Editor’s Note: This article was written before Hurricane Irma made landfall in Florida and damaged the state’s citrus industry. This article is part of the special 100th anniversary coverage of the Citrus Research and Education Center, found in the October 2017 issue of Citrus Industry magazine.
By Tom Nordlie
What are the current challenges to Florida’s citrus industry? To a casual observer, the answer is simple – “HLB and more HLB.”
But for Michael Rogers, director of the University of Florida Institute of Food and Agricultural Sciences Citrus Research and Education Center (CREC) in Lake Alfred, the answer is, “HLB and more.” CREC personnel monitor virtually every aspect of Florida citrus production and are prepared to address emergent situations at any time. As Rogers explains below, very little escapes their notice.
Q: What do you see as the biggest challenges facing Florida’s citrus industry right now?
A: HLB will continue to be our top priority until it’s solved, absolutely. We could probably spend the rest of the afternoon talking about CREC’s work in that area. But this is a huge industry, and there are many other concerns. We have a great relationship with growers and they let us know what their concerns are, what they see in the groves, so that we can tackle their problems or benefit from their observations.
Q: Besides HLB, what diseases are high priorities right now?
A: Citrus canker is still very important. Even though you don’t hear so much about it these days, it’s now considered to be permanently established in Florida, so it shouldn’t be overlooked.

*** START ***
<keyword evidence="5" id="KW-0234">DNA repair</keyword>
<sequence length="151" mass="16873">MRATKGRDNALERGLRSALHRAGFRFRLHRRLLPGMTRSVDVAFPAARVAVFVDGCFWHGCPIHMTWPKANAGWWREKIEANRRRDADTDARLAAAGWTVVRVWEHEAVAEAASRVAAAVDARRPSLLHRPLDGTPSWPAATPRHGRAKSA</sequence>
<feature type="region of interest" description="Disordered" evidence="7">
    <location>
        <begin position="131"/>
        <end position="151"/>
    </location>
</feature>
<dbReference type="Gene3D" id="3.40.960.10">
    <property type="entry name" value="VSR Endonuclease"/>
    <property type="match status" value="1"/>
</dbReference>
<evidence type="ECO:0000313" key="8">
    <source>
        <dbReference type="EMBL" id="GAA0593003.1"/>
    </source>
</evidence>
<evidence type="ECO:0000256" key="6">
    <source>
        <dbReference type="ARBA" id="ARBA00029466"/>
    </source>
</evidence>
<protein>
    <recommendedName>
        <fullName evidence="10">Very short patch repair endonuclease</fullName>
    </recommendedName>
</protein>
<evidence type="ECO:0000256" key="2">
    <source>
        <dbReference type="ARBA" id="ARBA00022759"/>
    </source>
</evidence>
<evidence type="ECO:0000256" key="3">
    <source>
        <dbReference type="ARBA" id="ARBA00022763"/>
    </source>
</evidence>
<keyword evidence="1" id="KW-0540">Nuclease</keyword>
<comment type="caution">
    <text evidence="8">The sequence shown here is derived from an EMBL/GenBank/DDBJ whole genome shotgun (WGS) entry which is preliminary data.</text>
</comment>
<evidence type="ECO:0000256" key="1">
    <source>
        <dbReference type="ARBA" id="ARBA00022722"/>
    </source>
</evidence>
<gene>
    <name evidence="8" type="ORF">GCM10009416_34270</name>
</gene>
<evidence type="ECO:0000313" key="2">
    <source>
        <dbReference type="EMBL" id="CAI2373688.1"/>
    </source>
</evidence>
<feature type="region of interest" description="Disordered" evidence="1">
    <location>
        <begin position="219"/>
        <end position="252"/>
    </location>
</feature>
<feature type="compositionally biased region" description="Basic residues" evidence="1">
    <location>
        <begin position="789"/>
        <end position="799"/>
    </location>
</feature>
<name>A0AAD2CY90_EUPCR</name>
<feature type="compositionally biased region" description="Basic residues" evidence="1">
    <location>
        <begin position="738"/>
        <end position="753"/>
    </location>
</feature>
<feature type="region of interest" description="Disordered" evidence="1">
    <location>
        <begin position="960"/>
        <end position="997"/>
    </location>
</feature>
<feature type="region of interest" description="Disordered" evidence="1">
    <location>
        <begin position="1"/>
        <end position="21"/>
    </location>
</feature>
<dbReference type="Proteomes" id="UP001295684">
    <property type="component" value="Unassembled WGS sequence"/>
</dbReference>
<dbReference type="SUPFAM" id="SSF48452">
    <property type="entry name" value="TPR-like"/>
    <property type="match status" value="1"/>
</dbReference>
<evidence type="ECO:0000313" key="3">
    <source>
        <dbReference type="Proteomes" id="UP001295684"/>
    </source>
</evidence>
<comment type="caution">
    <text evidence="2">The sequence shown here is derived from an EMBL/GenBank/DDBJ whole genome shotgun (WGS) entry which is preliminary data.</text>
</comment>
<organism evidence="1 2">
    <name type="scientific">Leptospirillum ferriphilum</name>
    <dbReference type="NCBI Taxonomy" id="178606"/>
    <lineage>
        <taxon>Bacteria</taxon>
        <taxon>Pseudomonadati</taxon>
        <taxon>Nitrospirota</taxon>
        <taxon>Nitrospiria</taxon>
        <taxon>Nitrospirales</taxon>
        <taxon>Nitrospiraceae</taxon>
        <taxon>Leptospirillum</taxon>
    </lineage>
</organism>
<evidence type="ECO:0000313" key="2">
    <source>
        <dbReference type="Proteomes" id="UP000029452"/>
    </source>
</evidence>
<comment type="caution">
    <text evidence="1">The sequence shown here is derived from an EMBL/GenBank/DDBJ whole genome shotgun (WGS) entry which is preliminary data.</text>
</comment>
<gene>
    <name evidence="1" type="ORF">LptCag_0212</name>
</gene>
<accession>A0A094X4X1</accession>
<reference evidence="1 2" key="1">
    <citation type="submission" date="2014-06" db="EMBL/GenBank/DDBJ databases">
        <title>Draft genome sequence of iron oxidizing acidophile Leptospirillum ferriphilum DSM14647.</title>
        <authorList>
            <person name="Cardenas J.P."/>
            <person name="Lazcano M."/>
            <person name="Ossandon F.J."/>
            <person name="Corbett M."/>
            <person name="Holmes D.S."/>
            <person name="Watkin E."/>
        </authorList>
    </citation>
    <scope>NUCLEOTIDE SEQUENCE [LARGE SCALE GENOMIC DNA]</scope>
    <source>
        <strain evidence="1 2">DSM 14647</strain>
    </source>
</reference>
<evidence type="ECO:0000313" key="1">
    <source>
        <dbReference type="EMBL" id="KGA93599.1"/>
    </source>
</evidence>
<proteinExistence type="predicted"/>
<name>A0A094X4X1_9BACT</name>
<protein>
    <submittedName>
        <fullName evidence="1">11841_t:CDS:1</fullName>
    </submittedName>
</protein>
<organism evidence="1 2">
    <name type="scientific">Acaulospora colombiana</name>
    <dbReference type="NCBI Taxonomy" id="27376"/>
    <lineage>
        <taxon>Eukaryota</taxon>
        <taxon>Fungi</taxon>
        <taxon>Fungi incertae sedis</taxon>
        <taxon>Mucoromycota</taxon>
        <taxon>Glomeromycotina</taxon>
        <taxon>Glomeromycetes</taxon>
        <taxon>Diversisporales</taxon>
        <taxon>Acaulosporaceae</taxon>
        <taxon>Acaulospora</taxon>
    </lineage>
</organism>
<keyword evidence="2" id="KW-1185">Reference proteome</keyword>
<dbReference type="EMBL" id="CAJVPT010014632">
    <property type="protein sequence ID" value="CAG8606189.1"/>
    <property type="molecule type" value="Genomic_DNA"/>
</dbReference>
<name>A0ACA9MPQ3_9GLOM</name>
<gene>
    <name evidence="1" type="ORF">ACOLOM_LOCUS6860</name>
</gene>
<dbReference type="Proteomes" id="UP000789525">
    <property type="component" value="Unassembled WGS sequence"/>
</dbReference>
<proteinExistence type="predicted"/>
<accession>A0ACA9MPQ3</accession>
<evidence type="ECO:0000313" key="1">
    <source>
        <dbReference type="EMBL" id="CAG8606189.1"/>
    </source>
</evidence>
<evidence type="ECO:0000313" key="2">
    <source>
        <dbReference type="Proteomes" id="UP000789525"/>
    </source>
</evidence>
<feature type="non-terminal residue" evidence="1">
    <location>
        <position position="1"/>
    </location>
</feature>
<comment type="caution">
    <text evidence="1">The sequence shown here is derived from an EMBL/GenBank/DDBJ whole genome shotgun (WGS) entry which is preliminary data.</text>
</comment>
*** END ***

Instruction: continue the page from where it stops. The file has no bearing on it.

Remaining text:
Another disease that’s been kind of under the radar is citrus blight, which has been around for many years. Its cause has not been determined, but it’s a decline disease and seems to be widespread around the globe. We are making progress toward identifying the cause, and once we have that information, it’ll be much easier to develop management recommendations.
Citrus black spot emerged recently in Florida; it was first detected in 2010. So far, it’s been isolated to parts of Collier, Hendry and Polk counties, but it will eventually make its way to other parts of the state. This is a high priority because there’s an export issue involved. Some countries won’t accept citrus from areas where citrus black spot is known to be a problem.
Q: How about the availability of water for irrigation?
A: Water use will continue to be an issue. Citrus groves need a lot of water, and Florida’s population is growing. So there’s more demand for the water resources we have. For CREC, this has translated into a lot of work on water-use efficiency and using fertilizer efficiently.
Q: Are there any new regulatory issues that affect CREC?
A: Yes, the Food Safety Modernization Act, FSMA. It’s a whole body of federal law that updates our nation’s food safety standards. It was signed into law in 2011. There are a lot of changes wrought by FSMA, and it has required many of our growers to make changes in the way they do things. At CREC, we’ve been active in helping growers take the steps required to be in compliance with the law.
Q: Anything else?
A: Another issue that we see now, and it isn’t going to go away, is urbanization. How do we farm citrus while housing developments become part of the landscape? How can citrus growers be good neighbors, but at the same time continue to work their groves and stay in business?
This is a challenge that’s a bit different from dealing with freezes or droughts, because here we’re talking about the effects, or the perceived effects, of citrus farming on other people. CREC is a leader in dealing with this issue because so much former citrus land has been converted to housing. We want to create allies and supporters among our new neighbors.
Tom Nordlie is a public relations specialist with University of Florida Institute of Food and Agricultural Sciences Communications in Gainesville.
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